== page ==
• What is arbitration?

    Family arbitration is an alternative dispute resolution method to the court process that couples can use to reach an agreement when considering either financial or children matters when separating or getting a divorce. It generally enables couples to resolve disputes more quickly, confidentially and in a more flexible and less formal setting than a courtroom.

    How is the arbitration process different?

    Rather than a judge being assigned to hear a case, in arbitration, the parties agree to appoint an arbitrator who, like a judge, will hear the evidence and ensure that financial disclosure has taken place. This means that parties can choose an arbitrator with an appropriate degree of practical experience who will then deal with all stages of the case from start to finish.

    Whilst the process bears similarities to the court process and the parties will still provide financial disclosure which the arbitrator will then consider, the arbitration process is more flexible and the parties can agree to limit the disclosure to be considered as well as limit the number of hearings to take place, which usually results in the process being considerably cheaper than court proceedings.

    Although in court proceedings one party makes the application, both parties must agree to use the arbitration process as once it has started one party cannot back out without the other’s agreement.  When a ruling is made by an arbitrator it is known as an “award” and both parties agree at the outset to accept the award. This is markedly different to an order made in court proceedings.

    Is the award legally binding?

    When an award is made by an arbitrator it is considered binding on the parties who can then apply to the court for the award to be converted into a court order. This position was reaffirmed in the recent case of BC v BG [2019]. In this case, the parties had originally taken their dispute to court, but a hearing that had been listed didn’t go ahead because the judge was ill. As the parties were reluctant to wait several months for a new court date, they instead decided to use the arbitration process. Although both parties signed a form confirming that they agreed the award would be final and binding, the wife sought to appeal the arbitration award once it was made.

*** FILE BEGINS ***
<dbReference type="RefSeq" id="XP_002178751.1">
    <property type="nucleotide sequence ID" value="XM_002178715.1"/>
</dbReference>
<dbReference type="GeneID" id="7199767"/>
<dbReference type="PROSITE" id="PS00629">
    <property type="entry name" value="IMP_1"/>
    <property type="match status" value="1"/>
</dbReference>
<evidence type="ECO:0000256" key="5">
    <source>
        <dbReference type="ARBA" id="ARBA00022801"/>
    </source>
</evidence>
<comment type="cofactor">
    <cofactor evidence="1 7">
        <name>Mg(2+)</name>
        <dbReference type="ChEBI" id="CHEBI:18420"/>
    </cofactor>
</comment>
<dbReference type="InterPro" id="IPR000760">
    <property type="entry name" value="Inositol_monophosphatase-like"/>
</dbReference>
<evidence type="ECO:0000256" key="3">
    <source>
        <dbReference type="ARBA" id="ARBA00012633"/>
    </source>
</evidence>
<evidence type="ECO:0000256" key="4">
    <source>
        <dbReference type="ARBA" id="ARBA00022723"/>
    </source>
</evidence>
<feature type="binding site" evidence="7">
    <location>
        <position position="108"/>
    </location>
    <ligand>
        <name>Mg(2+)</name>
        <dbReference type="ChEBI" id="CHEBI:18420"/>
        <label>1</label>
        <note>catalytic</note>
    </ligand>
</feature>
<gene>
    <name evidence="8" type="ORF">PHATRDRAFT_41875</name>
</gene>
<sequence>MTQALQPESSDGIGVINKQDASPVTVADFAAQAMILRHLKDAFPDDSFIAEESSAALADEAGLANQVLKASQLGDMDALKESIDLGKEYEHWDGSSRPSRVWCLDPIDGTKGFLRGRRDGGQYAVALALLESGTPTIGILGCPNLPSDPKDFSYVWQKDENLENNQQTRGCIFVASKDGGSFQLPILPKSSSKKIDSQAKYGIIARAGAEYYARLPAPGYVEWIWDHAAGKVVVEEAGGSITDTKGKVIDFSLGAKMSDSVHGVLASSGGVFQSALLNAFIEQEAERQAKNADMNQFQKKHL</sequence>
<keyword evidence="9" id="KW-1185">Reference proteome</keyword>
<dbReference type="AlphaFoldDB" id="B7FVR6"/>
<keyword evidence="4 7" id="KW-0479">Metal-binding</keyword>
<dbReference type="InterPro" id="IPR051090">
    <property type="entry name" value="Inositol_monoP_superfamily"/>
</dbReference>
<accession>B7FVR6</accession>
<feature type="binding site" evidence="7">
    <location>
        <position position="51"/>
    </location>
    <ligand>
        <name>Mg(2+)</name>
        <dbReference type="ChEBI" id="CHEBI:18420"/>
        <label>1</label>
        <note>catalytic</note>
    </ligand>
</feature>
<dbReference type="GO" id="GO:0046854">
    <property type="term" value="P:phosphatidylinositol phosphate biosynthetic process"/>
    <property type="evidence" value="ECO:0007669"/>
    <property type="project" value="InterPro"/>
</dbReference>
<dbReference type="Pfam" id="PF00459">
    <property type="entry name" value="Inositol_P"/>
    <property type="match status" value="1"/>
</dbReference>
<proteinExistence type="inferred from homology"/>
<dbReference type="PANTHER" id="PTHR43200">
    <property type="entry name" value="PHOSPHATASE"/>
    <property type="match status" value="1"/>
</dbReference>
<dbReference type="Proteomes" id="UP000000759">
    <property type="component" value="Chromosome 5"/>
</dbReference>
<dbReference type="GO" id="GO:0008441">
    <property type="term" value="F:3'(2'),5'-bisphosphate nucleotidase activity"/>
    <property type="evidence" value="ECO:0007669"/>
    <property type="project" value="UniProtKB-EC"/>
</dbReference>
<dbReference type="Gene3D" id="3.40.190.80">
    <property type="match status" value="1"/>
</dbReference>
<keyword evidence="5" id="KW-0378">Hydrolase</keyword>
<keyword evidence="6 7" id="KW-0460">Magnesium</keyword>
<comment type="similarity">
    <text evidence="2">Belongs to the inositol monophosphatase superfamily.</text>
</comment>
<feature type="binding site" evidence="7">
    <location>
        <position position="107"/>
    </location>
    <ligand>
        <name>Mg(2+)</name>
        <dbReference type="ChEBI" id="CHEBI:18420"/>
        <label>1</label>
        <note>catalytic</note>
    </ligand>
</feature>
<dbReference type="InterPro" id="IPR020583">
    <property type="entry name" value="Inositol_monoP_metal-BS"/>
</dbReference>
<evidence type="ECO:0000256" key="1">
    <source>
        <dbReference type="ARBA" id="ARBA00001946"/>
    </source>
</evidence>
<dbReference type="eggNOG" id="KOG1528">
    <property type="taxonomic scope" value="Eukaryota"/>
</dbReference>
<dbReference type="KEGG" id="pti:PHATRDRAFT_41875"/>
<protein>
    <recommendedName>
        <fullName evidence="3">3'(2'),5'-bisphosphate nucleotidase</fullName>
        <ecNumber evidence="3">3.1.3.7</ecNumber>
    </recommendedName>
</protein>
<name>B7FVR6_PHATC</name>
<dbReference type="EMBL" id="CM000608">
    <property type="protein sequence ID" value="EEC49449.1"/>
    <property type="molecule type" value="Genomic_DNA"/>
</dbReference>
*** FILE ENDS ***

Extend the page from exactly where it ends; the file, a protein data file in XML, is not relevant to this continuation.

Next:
When looking at the case Ms Clare Ambrose, sitting as a Deputy High Court Judge, confirmed that there is only a limited right to appeal against the arbitrator’s decision and dismissed the wife’s appeal stating that “it would be exceptional for a court to refuse to approve a consent order containing an award”.

    Parties considering using this process can, therefore, be reassured that an arbitrators decision is binding with the same degree of finality as a court order.

    We are happy to advise on the arbitration process and whether or not we believe it will work for you in your circumstances. Please contact our experienced team of solicitors on 01622 690691 to make an appointment.

    This content is correct at time of publication

    Can we help?

    Take a look at our Family and Divorce page for useful information, resources, guidance, details of our team and how we may be able to help you

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